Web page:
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Daynes Music’s 150 years of business acumen is spelled out in a handwritten missive that Skip’s grandpa, Royal Daynes, once posted on the store wall. It read, "What do we have to do to make a profit?"
Royal Daynes helped fund what would become the Utah Symphony, while aggressively building his music business. At one point he operated 25 stores in Utah, Idaho, Wyoming, Montana and Nevada, before losing nearly everything in the Great Depression.
Daynes Music Co./Discount Piano Warehouse
Where » 6935 S. State St., Midvale
Hours » 10 a.m to 6 p.m., Monday through Saturday
Selling » Pianos, player-piano systems, sheet music, accessories such as metronomes, lamps, benches
Founded » 1862 in a log building just east of Main Street on 100 South in downtown Salt Lake City
Symphony patron» In 1902, company president Royal Daynes helps fund the forerunner of today’s Utah Symphony
Ballet booster » In 1963, then-owner Gerald Daynes opens store to be the first home of what became Ballet West
Opera fan » In 1982, Gerald’s son, Skip Daynes, uses store to house offices of the Utah Opera
Oldest continuously operating Utah firms
1862 » Daynes Music, Midvale
1873 » Zions Bank, Salt Lake City
1880 » Winder Farms, West Valley City
1886 » Lagoon park, Farmington
1892 » Sweet Candy Co., Salt Lake City
1896 » S.E. Needham Jewelry, Logan
1905 » Utah Woolen Mills, Salt Lake City
Source: Tribune research
His son, Gerald, fought to keep the business viable, selling radios, Victrolas and televisions, just about everything relating to music. Hoping the arts would further his business, he opened his downtown store in the 1960s to the Utah Civic Ballet, now known as Ballet West. The top floor and basement of the store, then at 156 S. Main, were used for rehearsals, and the main floor served as the ticket office.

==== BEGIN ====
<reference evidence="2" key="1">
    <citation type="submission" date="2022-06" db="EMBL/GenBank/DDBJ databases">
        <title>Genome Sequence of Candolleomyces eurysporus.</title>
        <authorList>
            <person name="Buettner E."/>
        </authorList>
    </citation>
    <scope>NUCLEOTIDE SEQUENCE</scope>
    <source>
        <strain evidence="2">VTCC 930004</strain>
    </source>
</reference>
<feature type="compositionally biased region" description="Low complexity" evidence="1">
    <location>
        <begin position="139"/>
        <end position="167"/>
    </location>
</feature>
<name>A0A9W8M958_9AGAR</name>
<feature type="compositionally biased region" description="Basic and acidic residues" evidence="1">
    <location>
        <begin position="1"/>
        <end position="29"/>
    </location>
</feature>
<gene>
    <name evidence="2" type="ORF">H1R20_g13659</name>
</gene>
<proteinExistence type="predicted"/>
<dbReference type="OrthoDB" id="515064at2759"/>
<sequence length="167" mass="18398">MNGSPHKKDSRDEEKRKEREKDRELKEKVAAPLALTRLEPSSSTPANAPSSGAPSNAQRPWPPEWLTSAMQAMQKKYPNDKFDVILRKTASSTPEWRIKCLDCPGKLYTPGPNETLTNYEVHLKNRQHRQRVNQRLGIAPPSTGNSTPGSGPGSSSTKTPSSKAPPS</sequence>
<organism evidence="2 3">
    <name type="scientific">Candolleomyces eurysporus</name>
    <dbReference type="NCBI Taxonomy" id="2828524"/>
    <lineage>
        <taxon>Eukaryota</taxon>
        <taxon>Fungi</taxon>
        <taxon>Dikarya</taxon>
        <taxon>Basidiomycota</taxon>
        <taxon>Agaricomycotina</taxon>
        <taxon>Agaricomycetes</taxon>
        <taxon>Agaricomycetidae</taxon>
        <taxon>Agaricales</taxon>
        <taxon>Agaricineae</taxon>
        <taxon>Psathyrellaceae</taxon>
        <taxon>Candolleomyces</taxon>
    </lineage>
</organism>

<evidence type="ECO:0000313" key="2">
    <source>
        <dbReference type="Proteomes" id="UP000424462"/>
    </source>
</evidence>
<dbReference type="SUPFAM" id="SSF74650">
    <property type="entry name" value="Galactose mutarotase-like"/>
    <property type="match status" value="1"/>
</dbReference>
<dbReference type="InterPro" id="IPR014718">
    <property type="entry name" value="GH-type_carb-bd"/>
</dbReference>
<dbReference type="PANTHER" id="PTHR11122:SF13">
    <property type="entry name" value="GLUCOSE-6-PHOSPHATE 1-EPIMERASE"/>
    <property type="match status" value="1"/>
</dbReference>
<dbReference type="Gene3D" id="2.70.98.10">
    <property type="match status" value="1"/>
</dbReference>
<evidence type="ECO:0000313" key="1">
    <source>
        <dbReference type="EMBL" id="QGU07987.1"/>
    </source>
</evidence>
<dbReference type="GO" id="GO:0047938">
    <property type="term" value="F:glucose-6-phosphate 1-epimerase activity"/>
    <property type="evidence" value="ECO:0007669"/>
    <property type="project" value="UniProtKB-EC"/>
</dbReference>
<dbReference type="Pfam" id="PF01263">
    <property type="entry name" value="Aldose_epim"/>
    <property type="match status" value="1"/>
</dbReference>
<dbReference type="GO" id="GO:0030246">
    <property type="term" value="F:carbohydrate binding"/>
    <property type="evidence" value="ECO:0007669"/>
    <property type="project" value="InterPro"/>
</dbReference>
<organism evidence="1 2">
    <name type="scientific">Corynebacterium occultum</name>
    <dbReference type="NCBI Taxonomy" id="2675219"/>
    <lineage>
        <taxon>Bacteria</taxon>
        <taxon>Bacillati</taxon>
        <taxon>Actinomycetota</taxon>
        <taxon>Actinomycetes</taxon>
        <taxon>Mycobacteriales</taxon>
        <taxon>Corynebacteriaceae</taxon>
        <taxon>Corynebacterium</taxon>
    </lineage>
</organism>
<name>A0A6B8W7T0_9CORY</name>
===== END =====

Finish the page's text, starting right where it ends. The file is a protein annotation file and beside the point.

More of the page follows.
But those hard years convinced Gerald Daynes that none of his children should enter the challenging business. That resolve included his eldest, Skip, who was working in the Snyderville Basin about 15 miles east of Salt Lake City on a cattle spread owned by his uncle, Thomas Jeremy, known today as the Jeremy Ranch community.
Skip Daynes was a cowboy and a University of Utah graduate in business management when he decided to disregard his father’s wishes and do what he could to save his family’s music business, partly from pride that Daynes Music was among the nation’s oldest family owned stores.
Beautiful music • The business had gotten its start in 1862 as a jewelry and music store in a log building just east of Main Street on 100 South — the first of what would be 15 locations in Salt Lake City. Its founder was British watchmaker and Mormon convert John Daynes, whose hobby was music. While crossing the plains to the Salt Lake Valley, his 11-year-old son, Joseph, played a small accordion or concertina during the long marches. At night, the boy played a harmonium, a smaller version of a pump organ, while the Saints sang hymns around the campfires.
It was during welcoming festivities for the pioneers, near where City Hall now stands, that Mormon colonizer Brigham Young first heard the boy play the harmonium and reportedly exclaimed, "There is our organist for the Tabernacle organ."
Young sent Joseph Daynes to New York City for training while construction continued on the Tabernacle and its great pipe organ. At age 16, the young man played for the first church conference in October 1867. He would be organist for The Church of Jesus Christ of Latter-day Saints for the next 33 years.
One of Joseph Dayne’s compositions, "As the Dew From Heaven Distilling," is the theme melody played at the end of the Tabernacle Choir broadcast each Sunday.
On display at Daynes Music is the old harmonium, with a leather-strap groove its founder used to carry the instrument on his back over dangerously steep inclines during the trek west.
The concertina sits atop Skip Daynes’ desk.
The story has it that Joseph Dayne’s music provided so much comfort on the Mormon Trail that the pioneers took turns making room for the boy in their wagons, sparing him from walking.
With that family memory, Skip Daynes cringes when he sees teens wearing headphones listening to music, "when they could be making beautiful music themselves."
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